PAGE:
Thanks to a spat of web-wandering in which Letitia is somehow implicated (I forget exactly how, though -- sorry, dear), I've stumbled across this lovely blog featuring nothing but the same ten-question interview with scores of contemporary poets (including T.R. Hummer, a fellow Mississippian and, from what I hear, a damn fine saxophonist to boot). Loiter a while; you might be pleasantly surprised.
I've not much else to report from the weekend except that 1) 'Batman Begins' wasn't half bad until the dialogue took a train wreck in the last five minutes (sorry -- you know it's true), 2) to the surprise of everyone involved, it is possible to get sunburned in Scotland if you just sit still long enough, and 3) the last few episodes of Arrested Development are some of the shining jewels in the series. Example:
Lindsay: "I've got the whole afternoon off!"
Lucille: "Oh, did nothing cancel?"
Before I shuffle off this wakeful coil, I'll leave you with some extracts from Robert Creeley's Paris Review interview, conducted almost 40 years ago but not a day old in tone or relevance. Tomorrow afternoon is the Man Booker International Prize ceremony; I'll be there with bells on, so check back here for a report tomorrow evening. (I reckon that most of what will be said has been said already, but you never know what kind of flecks will appear in the sieve.)
Emphases are mine; the best quote, hands-down, is already singled out.
On the relationship of place to poetry:
This [New Mexico] is a very basic place to live. the dimensions are of such size and of such curious eternity that they embarrass any assumption that man is the totality of all that is significant in life. The area offers a measure of persons that I find very relieving and much more securing to my nature than would be, let's say, the accumulations of men's intentions and exertions in New York City.
On 'the grid of initial experience and proposal':
John [Ashbery] was obviously coming to it by way of the French surrealists, where he found, not only playfulness, but a very active admission of the world as it's felt and confronted. It came from other places, too. I was finding it in jazz, for example. And that's why Charlie Parker and Miles Davis and Thelonious Monk and those people were extraordinarily interesting to me. Simply that they seemed to have only the nature of the activity as limit. Possibly they couldn't change water into stone. But then again, maybe they could. That's what was intriguing.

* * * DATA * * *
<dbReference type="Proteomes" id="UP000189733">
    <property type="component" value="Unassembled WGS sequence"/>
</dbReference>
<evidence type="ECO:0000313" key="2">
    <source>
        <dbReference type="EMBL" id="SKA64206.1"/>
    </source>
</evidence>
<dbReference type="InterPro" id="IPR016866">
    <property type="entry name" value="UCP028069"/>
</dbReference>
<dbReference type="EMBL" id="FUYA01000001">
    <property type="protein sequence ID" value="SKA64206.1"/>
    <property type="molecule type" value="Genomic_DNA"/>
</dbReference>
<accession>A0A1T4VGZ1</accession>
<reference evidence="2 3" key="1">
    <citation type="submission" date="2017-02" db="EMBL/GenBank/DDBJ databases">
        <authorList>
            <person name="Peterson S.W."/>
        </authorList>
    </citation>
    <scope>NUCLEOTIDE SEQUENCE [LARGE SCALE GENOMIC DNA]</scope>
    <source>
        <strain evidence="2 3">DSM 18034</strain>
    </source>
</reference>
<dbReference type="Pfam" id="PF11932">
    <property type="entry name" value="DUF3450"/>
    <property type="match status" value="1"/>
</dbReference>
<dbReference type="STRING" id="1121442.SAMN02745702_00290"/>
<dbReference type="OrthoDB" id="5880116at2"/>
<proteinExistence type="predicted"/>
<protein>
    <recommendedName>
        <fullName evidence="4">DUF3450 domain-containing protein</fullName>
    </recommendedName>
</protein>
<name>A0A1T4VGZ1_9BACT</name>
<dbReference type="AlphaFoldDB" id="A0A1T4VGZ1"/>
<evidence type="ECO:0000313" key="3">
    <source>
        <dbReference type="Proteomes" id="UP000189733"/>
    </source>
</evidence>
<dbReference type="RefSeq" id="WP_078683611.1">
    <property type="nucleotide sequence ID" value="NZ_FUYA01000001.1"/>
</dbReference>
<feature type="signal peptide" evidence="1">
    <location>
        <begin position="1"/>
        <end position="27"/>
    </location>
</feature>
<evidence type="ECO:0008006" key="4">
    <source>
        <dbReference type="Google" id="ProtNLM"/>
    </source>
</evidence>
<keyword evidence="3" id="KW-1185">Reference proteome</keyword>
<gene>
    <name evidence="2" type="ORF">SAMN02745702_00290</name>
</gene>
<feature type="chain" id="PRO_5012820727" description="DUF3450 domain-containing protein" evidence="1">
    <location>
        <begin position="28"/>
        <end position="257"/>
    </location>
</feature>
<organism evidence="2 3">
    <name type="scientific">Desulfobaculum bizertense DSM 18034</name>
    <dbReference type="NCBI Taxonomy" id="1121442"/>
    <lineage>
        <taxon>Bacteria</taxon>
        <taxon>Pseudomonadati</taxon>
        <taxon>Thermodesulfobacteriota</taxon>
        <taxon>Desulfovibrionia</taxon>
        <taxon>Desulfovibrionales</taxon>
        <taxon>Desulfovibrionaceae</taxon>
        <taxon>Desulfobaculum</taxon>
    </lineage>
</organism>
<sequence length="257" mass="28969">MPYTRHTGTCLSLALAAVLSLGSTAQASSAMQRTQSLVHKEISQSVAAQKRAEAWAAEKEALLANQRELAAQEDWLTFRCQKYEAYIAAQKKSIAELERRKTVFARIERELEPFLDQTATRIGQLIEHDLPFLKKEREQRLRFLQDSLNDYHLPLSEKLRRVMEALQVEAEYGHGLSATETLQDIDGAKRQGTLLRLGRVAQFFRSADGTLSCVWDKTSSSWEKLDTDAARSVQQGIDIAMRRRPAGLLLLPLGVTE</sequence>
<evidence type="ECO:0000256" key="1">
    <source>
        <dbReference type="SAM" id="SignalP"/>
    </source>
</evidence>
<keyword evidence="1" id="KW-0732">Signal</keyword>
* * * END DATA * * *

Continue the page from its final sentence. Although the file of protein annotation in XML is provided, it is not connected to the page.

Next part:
Interviewer: You have said that poetry is 'the basic act of speech, of utterance.' Are you implying that self-expression is the poet's motivation, or is there more to be said about his desire to communicate, his interest in possible readers?
I don't think that 'possible readers' are really the context in which poetry is written. For myself it's never been the case. If one plays to the gallery in that way, I think it's extraordinarily distracting. The whole performance of writing then becomes some sort of odd entertainment of persons one never meets and probably would be embarrassed to meet in any case. So I'm only interested in what I can articulate with the things given me as confrontation. I can't worry about what it costs me. I don't think any man writing can worry about what the act of writing costs him, even though at time he is very aware of it.
Interviewer: Do you have the sense of continually progressing -- is there a sense in each successive poem of a new adventure?
Creeley (emphases his): A 'new adventure' possibly -- that is, like Melville's sense, 'Be true to the dreams of thy youth,' which [Charles] Olson told me Melville had on the wall over his worktable. I don't want to be unromantic about it. But I have never felt I was going anywhere, in writing -- not like, 'Every day, in every way, I am getting better and better.' What I've really loved is the fact that at times I can take place in this activity, just be there with whatever comes of that fact. I live in this house, or with my wife, in just the same way. It's not 'getting somewhere' that is the point of it all.